Gaming Editor Benjamin Oakden reflects back on the football mockumentary Mike Bassett: England Manager in light of the current FIFA World Cup

Written by Benjamin Oakden
Redbrick Gaming Editor, Third-year history student, Chairman of the Ryan Yates Open Water Swimming Society

Every time the World Cup rolls around, I make sure to give Mike Bassett: England Manager a rewatch. The film is a mockumentary following second rate football manager Mike Bassett (Ricky Tomlinson), who is propelled into the England hotseat after nobody else is willing to take the job. The film is a loose parody of The Impossible Job, a documentary filmed during Graham Taylor’s time managing the Three Lions, but also takes swipes at the media circus surrounding the national side more generally. 

The film isn’t just made up of throwaway gags

As a comedy, the film can largely be judged on the strength of its jokes, and Mike Bassett: England Manager brings iconic ones in droves. Whether it’s the aftermath of Bassett’s decision to write his squad on the back of a cigarette packet, to a scene where he argues with a group of England fans outside the team coach, the laughs are delivered consistently.

The film isn’t just made up of throwaway gags, as it is also able to dish out mockery at both the FA’s tendency to hire old-fashioned and out-of-depth managers and the high amounts of media pressure that the England manager must navigate while trying to guide the team to results. Mike Bassett also has a fair amount of emotional depth, with his wife Karine (Amanda Redman) shown to be struggling with the level of abuse she and her family receive during England’s poor performances. This subplot is a welcome part of the film as it turns the mockery towards the England fans, chastising those who take the sport too seriously. 

This level of character depth doesn’t really extend outside of the Bassett family. His players and coaching staff are largely made up of caricatures, from the grovelling coach Dave Dodds (Bradley Walsh) to the hard-tackling centre-half Gary Wackett (Geoff Bell), the latter of which is humorously arrested for joining a hooligan firm. While these stock characters may be a little cheap, they fit in well enough for a lighthearted comedy to satirise the footballing stars of the nineties. One exception to this is the troubled, but talented, midfielder Kevin Tonkinson (Dean Lennox Kelly), an obvious parody of Paul Gascoigne who Bassett perseveres with despite his alcoholism and sexual mishaps; his climactic goal at the end of the film completes his character arc is a perfect outlet for the film’s theme of loyalty.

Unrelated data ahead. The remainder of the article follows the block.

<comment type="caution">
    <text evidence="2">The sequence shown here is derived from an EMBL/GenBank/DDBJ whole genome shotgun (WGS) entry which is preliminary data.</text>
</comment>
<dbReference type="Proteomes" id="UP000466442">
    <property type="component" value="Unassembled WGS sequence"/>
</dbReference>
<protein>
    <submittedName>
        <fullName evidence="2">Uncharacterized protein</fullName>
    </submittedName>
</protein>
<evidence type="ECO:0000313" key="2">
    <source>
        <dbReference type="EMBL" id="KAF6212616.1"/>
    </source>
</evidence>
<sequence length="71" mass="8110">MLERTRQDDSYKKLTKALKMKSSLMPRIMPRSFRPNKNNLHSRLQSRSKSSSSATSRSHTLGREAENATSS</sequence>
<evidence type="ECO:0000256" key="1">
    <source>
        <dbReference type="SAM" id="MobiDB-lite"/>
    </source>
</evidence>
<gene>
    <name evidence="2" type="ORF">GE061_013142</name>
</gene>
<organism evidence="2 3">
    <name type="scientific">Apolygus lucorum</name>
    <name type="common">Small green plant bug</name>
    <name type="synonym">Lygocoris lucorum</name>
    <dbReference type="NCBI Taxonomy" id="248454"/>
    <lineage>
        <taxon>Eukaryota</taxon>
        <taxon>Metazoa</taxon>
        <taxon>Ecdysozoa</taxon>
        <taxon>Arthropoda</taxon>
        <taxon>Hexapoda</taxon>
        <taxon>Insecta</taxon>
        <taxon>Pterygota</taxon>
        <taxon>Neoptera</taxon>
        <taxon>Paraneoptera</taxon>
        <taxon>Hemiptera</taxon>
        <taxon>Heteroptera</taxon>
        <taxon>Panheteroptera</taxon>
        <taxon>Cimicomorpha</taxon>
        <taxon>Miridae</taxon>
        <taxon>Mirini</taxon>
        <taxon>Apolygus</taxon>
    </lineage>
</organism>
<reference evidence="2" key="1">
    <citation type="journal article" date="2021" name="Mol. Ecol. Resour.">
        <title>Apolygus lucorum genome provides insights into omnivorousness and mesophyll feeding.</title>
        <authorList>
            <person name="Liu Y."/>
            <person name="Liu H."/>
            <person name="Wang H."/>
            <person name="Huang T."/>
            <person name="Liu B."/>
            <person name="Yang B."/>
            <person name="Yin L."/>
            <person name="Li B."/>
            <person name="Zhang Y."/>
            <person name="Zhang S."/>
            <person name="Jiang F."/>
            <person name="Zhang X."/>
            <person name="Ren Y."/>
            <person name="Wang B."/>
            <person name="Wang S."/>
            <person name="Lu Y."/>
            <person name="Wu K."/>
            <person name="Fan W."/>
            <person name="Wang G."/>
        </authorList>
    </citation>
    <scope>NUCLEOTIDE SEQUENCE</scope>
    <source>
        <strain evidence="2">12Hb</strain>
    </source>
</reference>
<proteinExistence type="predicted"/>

The film is enhanced by great acting from the two leading stars. Redman is effective at conveying the stress that the situation has put the family under, and Tomlinson is also good at conveying the strain that Bassett is under. From his fiery and expletive-ridden half-time team talk, to the determination in his recital of the Rudyard Kipling poem ‘If’ during a press conference, the fine comic delivery Tomlinson showed in ‘The Royle Family’ is supplemented with sound emotional acting. The plot sees Bassett pull through the immense pressure and gain the trust of the nation – while the poem recital may be a little cheesy, this sudden transformation from zero to hero is a great mockery of how reactionary England discourse can be, especially since much of Bassett’s success is ultimately based on luck. 

It’s a self-deprecating and depressingly accurate look at the England team

When Mike Bassett: England Manager was released, Sven-Goran Eriksson had taken charge and England had recently beaten Germany 5-1 in a World Cup qualifier, leading many critics to feel that the film was outdated, and that the national team had moved on to new heights.

And yet, looking back at England’s performances in tournaments prior to the tenure of Gareth Southgate, we can see just how well Mike Bassett was able to deconstruct the problems with the national team. The tactical inflexibility, the media circuses and the embarrassing results would all continue long after the film was released. That’s ultimately why this film feels so rewatchable; it’s a self-deprecating and depressingly accurate look at the England team, with iconic gags and a surprising amount of emotion packed in.  

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